That being said, (I have an iPad on a mount with a GPS puck), but my primary instruments are "old school" by today's standards, and almost unavailable Raymarine ST-40's...compass, depth, & knot. They also make a probably-not-accurate-enough-for-racing wind-direction instrument in that series that uses this little tab on the 3 cup anemometer to get a pretty good idea of wind direction...but, I think fine for cruising. Since these are older school and going out of style, they are probably relatively cheap, and I think perfectly adequate for your type of boat and what you plan to do with it. For about the same cost as a new bulkhead mounted compass (which leaked oil all over the place and I yanked out). I've been very happy with the ST-40s...I can't remember exactly, but I believe they can network via "SeaTalk", a proprietary Ray protocol, but cheap converter boxes are available if you wanted to network things to other devices.  I am an IT guy at work..I like to get away from that shit and keep things simple on my boat/weekends.

They also only draw about 350mA per device. edit - here is a pic..ok, I lied a little bit..my 4KSB was doing 6.6kts in this picture. :D

 

 

 

6.6ksb.jpg

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If your VHF has a remote mic option, it's pretty handy when you are singlehanding to have it in the cockpit.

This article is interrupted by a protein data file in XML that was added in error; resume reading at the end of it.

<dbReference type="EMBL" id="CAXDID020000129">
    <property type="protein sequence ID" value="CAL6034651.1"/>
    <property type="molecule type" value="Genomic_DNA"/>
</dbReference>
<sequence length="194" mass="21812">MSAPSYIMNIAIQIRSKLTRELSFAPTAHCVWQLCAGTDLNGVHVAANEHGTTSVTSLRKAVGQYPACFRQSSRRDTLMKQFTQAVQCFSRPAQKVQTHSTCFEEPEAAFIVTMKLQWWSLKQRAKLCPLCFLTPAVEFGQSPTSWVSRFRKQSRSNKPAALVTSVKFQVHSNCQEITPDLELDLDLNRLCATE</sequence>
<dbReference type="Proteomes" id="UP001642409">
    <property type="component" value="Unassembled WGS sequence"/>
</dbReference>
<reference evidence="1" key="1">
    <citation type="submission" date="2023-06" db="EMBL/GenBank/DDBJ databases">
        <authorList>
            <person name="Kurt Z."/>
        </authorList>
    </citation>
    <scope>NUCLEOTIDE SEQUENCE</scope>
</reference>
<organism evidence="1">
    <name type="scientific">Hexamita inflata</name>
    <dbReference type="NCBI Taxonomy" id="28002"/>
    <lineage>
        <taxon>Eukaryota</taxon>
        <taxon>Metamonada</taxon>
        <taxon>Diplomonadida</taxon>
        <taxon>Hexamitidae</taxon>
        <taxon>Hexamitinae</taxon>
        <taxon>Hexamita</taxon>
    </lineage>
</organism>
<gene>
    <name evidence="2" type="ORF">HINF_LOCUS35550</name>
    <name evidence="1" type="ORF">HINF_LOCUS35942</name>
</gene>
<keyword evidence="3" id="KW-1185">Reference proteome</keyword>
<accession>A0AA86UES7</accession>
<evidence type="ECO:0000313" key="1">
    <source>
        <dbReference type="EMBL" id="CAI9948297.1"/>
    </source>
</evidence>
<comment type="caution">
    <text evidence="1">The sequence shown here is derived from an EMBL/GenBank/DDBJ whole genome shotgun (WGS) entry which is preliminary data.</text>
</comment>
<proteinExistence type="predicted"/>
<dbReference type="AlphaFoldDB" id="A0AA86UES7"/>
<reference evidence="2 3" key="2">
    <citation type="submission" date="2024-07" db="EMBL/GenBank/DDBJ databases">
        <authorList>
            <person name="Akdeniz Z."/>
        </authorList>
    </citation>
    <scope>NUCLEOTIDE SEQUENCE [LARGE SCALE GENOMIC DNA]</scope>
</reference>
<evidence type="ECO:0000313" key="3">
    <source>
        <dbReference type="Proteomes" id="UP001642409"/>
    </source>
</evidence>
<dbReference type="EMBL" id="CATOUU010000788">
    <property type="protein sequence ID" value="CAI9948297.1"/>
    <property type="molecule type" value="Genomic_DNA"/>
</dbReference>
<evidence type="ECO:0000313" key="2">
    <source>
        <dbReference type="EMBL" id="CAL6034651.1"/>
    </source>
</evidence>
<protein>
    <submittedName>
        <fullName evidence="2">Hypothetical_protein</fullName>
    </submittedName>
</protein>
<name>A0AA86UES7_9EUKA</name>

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18 hours ago, PaulinVictoria said:

If your VHF has a remote mic option, it's pretty handy when you are singlehanding to have it in the cockpit.

+1. I have that option with my ICOM. Great idea...or at least a handheld VHF in the cockpit.

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If you don't already have a remote mic, a handheld is about the same price and can work in the cockpit, is a good back up and is handy in the dingy etc. There are some great deals and rebates with boat show season coming up around here. I picked up a Standard Horizon with GPS and DSC last year at a good price.

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One thing I haven't seen mentioned is an autopilot. I think you'd find a basic tillerpilot a huge benefit for singlehanded cruising since it frees you up to do boat chores, read, navigate or whatever you want, insteadly of constantly being tied to the helm. Of course you still need to keep a good lookout but not having to hand-steer the whole time is a very nice luxury.

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On 1/8/2018 at 12:59 PM, andykane said:

One thing I haven't seen mentioned is an autopilot. I think you'd find a basic tillerpilot a huge benefit for singlehanded cruising since it frees you up to do boat chores, read, navigate or whatever you want, insteadly of constantly being tied to the helm. Of course you still need to keep a good lookout but not having to hand-steer the whole time is a very nice luxury.

^^^^^THIS.....For single handed sailing, a tiller pilot is the #1 best thing I ever did for my boat. I couldn't even take a piss off the stern before the tiller pilot. Even when the wife is on board, I don't have to hassle her to help me with little boat chores any more with having the luxury of leaving the helm for brief periods.